But I will tell you that she it sounds a bit like my sons relate to me.

Through the years, I have determined that rather than not wanting me to be a part of itÖ Which is what I always thought was probably true, I think they very much want my blessing and my support. I think they care how I feel about it. And no matter how much I tell them that something is their decision, they are still angry (upset?) that Iím not all in.

It is a very strange and hard to explain. I tell them something is their decision. I tell them they donít need my approval. They reach out intently for my approval. When they realize that I donít feel necessarily positive about the situation, but Iím not going to interfere, then theyíre still mad at me.

They want it both ways. They want to be able to be independent from us, however, they want us to agree totally with them.

I think that somehow it upsets them when we do not agree with themÖ Even if we do not withhold our support because of our feelings.

I wish I could tell you why this happens, but I have no idea.

Just about the time that I think my boys absolutely hate me, they will say or do something that gives me the very strong impression that my opinion and my feelings about something are very important to them.

They want me to tell them the ďtruthĒ, as long as that truth is agreement with them.

Try not to pull all of your hair out. If what I have described is anywhere near what you were experiencing, I know how frustrating it can be.

Hang in there!

WhatsRight posted 9/7/2020 20:30 PM

Sorry...double post

[This message edited by WhatsRight at 8:32 PM, September 7th (Monday)]

WhatsRight posted 9/7/2020 20:42 PM

I hesitate to offer any advice, because when something doesnít make any senseÖ Itís a bit dangerous to offer advice because of the high possibility of making some thing backfire.

However, rather than not talking to him for a long time as you mentioned, I believe that if I were in your positionÖ Which of course I am notÖ That I would have a sit down conversation with my son.

I would tell him that I was thrilled that his grandmother was able to give him money for a Home. So thrilled in fact that I was very pleased to be in a position to add some thing to that money so that he could get an even better home.

I would explain to him that I made it very clear that the funds I gave him were not in any way contentment upon my ďapprovalĒ or even positive opinion of his choice.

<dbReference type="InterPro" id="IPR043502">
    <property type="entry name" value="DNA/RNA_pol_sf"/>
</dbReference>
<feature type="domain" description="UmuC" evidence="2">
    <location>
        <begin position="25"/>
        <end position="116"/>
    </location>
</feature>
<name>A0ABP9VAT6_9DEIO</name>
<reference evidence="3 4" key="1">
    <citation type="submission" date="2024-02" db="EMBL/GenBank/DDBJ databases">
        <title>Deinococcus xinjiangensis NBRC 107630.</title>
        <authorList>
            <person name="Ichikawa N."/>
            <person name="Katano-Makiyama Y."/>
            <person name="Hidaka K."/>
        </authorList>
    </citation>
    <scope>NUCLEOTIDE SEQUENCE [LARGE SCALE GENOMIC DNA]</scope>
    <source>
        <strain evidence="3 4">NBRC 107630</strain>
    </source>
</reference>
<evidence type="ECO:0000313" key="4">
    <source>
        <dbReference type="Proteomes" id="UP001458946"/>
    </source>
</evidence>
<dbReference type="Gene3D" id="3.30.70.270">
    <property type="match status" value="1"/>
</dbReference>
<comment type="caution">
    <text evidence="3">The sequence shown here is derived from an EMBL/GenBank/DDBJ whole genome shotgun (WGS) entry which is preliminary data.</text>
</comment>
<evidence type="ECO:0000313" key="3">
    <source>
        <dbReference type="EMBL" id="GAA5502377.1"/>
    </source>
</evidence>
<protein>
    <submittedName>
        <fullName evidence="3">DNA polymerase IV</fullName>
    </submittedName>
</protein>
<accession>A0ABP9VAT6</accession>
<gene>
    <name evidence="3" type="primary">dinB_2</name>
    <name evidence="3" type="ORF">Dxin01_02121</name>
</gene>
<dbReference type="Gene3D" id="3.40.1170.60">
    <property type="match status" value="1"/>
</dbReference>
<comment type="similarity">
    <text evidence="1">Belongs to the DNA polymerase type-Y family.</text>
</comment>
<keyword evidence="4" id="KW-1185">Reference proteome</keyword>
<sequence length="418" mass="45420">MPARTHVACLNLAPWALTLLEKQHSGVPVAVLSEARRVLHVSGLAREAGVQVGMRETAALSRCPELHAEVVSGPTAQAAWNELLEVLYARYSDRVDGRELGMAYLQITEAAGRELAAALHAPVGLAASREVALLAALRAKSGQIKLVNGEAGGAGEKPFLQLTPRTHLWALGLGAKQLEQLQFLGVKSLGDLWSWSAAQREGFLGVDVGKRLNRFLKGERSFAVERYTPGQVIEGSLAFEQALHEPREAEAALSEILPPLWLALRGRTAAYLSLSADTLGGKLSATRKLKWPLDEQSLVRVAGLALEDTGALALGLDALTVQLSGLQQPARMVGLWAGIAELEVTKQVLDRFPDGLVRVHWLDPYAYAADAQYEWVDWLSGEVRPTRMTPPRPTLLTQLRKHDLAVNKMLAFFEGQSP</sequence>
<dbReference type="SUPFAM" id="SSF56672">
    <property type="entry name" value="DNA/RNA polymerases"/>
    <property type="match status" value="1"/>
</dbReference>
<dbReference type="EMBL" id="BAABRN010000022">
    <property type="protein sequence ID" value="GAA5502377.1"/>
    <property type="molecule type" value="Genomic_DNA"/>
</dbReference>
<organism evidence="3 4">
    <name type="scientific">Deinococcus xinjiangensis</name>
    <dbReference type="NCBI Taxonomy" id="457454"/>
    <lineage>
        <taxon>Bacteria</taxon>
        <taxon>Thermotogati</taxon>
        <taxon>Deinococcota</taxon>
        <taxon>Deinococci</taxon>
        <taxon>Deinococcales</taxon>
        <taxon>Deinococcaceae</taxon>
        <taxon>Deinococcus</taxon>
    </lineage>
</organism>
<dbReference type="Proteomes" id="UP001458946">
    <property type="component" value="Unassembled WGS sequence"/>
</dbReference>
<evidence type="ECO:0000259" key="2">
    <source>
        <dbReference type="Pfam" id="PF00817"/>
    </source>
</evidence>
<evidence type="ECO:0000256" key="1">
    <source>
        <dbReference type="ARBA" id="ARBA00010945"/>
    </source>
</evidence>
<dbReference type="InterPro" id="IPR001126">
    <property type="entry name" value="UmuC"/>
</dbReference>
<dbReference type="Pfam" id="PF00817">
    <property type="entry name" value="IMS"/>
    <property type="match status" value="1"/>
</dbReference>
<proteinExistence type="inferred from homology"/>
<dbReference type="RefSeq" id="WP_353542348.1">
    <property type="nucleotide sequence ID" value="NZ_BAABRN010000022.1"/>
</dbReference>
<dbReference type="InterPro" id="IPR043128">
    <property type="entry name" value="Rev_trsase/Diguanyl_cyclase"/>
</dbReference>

I would then tell him that he has treated me very poorly during this process, while I was only trying to be of whatever help he requested.

Tell himÖ If this is how you feelÖ That you have enjoyed and appreciated getting to be a part of the process, but that if he cannot be kind to you and be adult enough to except your answers to his direct questions about your opinions, then you no longer want to be a part of the process.

I donít know what I am revealing about my parenting by saying this, but that is what I would do.

And if berating you while you are trying to be supportive of him without pushing your own agenda is important to him, then he can do it on his own.

I think it would actually be a favor to him and his education about how to treat people, if you let him know that you did not intend to be treated so poorly. And that he would have to suffer the consequences of doing so.

Good luck!

Lionne posted 9/7/2020 21:05 PM

Wow. Whatsright took the words out of my mouth but said it more eloquently and succinctly.
12 step work has taught me how to give advice to my sons without any expectations. I think that is exactly what you are trying to do. It's possible this monumental decision is weighing heavily on him and he is taking out the stressful feelings out on you. No excuse of course.

truthsetmefree posted 9/7/2020 21:09 PM

Thank you, WR...I appreciate ALL of your perspective. I think thereís a lot of truth in the explanation you offered. None of this is making sense to me so itís hard to describe it here and to have it make sense. I completely understand that that makes it hard to offer advice.

Logically, there are parts of this I can understand from his perspective. I also get that at the end of the day, he wants and values my approval. I understand that not having it would make it hard for him to confidently move forward. I also understand that itís easier to then blame me than to take responsibility for both his feelings and subsequently his decisions. All of that I get...which is why I have continued to encourage him. Itís also why I can tolerate his frustrations and how they may get directed at me. Iím unconditional love in his life so that makes me an easy target. I get it.

But the cruelty...that I donít get. The seemingly insatiable need to hurt...to see that you have hurt and then want to hurt some more. Why that? How can you come after your mom - or anyone you supposedly love, until the point that you have her completely emotionally destroyed - and then KEEP going. I just donít get that...and truthfully, even outside of my own hurt, it disturbs me. I think thatís the part that makes me not want to talk to him for a long time. I donít know how to process that he can do that. And I canít get away from it when it starts. Itís emotional battering - and I literally feel almost physically bruised by it. I feel totally beaten up...just broken. Thatís not ok. Thereís not any other situation in this world that I would tolerate that for one minute...and I absolutely would never speak again to anyone who had done what he did/does. EVER again. Itís really that level of not ok.

truthsetmefree posted 9/7/2020 21:19 PM

All that to say...itís not that I wonít ever speak to my son again. Heíll get past this and move forward. But I carry both the scars and how it then affects my behavior going forward (eggshells).